Thousands of Scots are facing higher tax bills after the SNP today confirmed the creation of a new 45 per cent ‘advanced’ rate of income tax.
Shona Robison, the deputy first minister and finance secretary, announced the move to MSPs as she unveiled the Scottish government’s latest budget.
The newly-created ‘advanced band’ will be placed on Scots who earn between £75,000 and £125,140.
Those who earn above £125,140 were also told they will be levied more, with the top rate of income tax in Scotland rising by 1 per cent next year to 48 per cent.
The changes came as the SNP-led Scottish government sought to fill a £1.5billion blackhole in its spending plans.
It means Scotland will have six income tax bands next year, while the rest of the UK has three.
Higher earners in Scotland will pay more than any other part of the country.
In her address to the Scottish Parliament this afternoon, Ms Robison swiped at Chancellor Jeremy Hunt’s tax cuts in his Autumn Statement last month.
‘He prioritised tax at the expense of public services,’ she said of Mr Hunt’s cut to National Insurance.
‘And, disgracefully, the motivation for this choice is, obviously, not the national interest but instead the electoral interests of the Tory Party ahead of the coming general election.
‘Be in no doubt, while Scotland remains in this Union we will continue to pay the price of Westminster austerity.’
She branded the Autumn Statement a ‘worst-case scenario for Scotland’ and continued the SNP’s push to break-up the UK.
Ms Robison claimed Mr Hunt’s package at Westminster showed why Scotland ‘must walk a different path’.
The hike in income tax appeared to have been made necessary, in part, by Scottish First Minister Humza Yousaf’s determination to meet a pledge to freeze council tax.
Ms Robison confirmed this afternoon the Scottish Government would fully fund a proposed council tax freeze, providing local government with the equivalent of a 5 per cent rise.
‘I will fund an above inflation 5 per cent council tax freeze – delivering over £140million of additional investment for local services,’ she told MSPs.
‘Combined with the other support being provided to local government, this will increase their overall funding by 6 per cent since the last budget, taking local government funding to a new record high of over £14billion.’
In other Budget measures, councils will be provided with £1.5million to wipe out school meal debt incurred by pupils across Scotland.
Business rates for premises valued at less than £51,000 will be frozen in Scotland while hospitality businesses in Scotland’s islands will be given 100 per cent relief.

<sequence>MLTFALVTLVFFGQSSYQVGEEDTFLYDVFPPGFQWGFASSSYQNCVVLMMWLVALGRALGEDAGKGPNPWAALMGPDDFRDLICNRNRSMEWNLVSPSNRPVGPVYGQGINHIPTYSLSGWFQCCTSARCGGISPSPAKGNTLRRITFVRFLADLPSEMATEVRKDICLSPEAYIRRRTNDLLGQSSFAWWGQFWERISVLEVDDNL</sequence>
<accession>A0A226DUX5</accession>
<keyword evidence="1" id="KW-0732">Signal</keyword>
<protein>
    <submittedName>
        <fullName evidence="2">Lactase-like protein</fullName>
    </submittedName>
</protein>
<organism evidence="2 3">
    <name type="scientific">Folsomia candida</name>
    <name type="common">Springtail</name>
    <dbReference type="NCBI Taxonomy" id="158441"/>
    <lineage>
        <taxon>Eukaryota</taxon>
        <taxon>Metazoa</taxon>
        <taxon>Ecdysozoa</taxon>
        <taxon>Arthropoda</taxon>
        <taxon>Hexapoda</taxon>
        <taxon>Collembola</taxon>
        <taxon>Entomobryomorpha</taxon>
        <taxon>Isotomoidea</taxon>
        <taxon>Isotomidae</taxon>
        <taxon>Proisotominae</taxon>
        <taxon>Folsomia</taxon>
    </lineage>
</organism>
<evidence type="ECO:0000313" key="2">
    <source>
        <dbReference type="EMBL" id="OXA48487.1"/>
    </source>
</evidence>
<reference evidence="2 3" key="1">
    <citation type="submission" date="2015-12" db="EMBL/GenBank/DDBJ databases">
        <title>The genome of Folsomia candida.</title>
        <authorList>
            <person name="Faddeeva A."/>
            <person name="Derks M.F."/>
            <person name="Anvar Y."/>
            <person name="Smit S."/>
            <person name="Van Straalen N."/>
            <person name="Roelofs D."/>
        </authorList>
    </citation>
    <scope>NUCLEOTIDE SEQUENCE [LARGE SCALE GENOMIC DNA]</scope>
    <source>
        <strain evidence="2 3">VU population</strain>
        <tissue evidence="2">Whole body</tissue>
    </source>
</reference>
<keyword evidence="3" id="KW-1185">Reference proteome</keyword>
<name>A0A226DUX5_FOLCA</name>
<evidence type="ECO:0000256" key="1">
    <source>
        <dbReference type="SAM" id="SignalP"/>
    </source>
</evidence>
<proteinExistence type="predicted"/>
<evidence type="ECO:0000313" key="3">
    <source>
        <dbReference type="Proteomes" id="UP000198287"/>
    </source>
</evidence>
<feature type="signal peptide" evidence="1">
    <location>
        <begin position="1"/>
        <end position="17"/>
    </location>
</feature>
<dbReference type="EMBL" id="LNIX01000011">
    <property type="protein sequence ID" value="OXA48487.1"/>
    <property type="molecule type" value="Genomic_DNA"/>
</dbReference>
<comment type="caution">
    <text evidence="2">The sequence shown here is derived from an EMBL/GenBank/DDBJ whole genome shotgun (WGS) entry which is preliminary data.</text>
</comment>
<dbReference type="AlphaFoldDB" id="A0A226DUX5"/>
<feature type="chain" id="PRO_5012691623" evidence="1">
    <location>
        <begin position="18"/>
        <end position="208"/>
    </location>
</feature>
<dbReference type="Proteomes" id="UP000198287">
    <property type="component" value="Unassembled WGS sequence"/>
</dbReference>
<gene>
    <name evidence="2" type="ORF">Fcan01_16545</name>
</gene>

Funding for NHS boards will rise by £550million – or 4.3 per cent – and amounts to £13.2 billion.
The three lowest rates of income tax in Scotland will see no increase to their rates while the starter and basic rate bands will increase by the level of inflation.
Ms Robison told MSPs the changes to income tax would raise an extra £82million next year, with income tax forecast to bring in a total of £18.8billion in 2024-25.
Paul Johnson, director of the Institute for Fiscal Studies, pointed out that £82million was ‘equivalent to less than 36 hours of Scottish NHS spending’.
He also noted how Scots earning between £100,000 and £125,000 will ‘now face a marginal tax rate of 69.5 per cent’.
The Scottish Fiscal Commission, an independent watchdog, estimated the SNP’s income tax decisions in recent years would add £1.5billion in revenue in 2024/25 compared to if it had followed the rates and bands implemented by Westminster.
Ms Robison claimed Scotland was at the ‘upper limit of mitigation’ of UK Government policies.
‘Quite simply, we cannot spend money that we do not have and we cannot mitigate every cut made by the UK Government,’ she said.
‘We are at the upper limit of the mitigation that can be provided within the devolved settlement.
‘We will always do our best with the powers that we have, but they are simply no substitute for independence.’
Reacting to Ms Robison’s Budget, Scottish Secretary Alister Jack said hiking taxes on bigger earners was ‘bad for our economy’.
‘Today’s Scottish budget widens even further the tax differential between Scotland and the rest of the country,’ he said.
‘Making Scotland the highest-taxed part of the United Kingdom is bad for our economy. It deters business investment and punishes hard-working people.
‘The Scottish Government has a record block grant yet wastes hundreds of millions of pounds.
‘It needs to take responsibility for its spending choices and the resultant self-inflicted budget black hole, rather than blaming the UK Government and penalising Scottish taxpayers.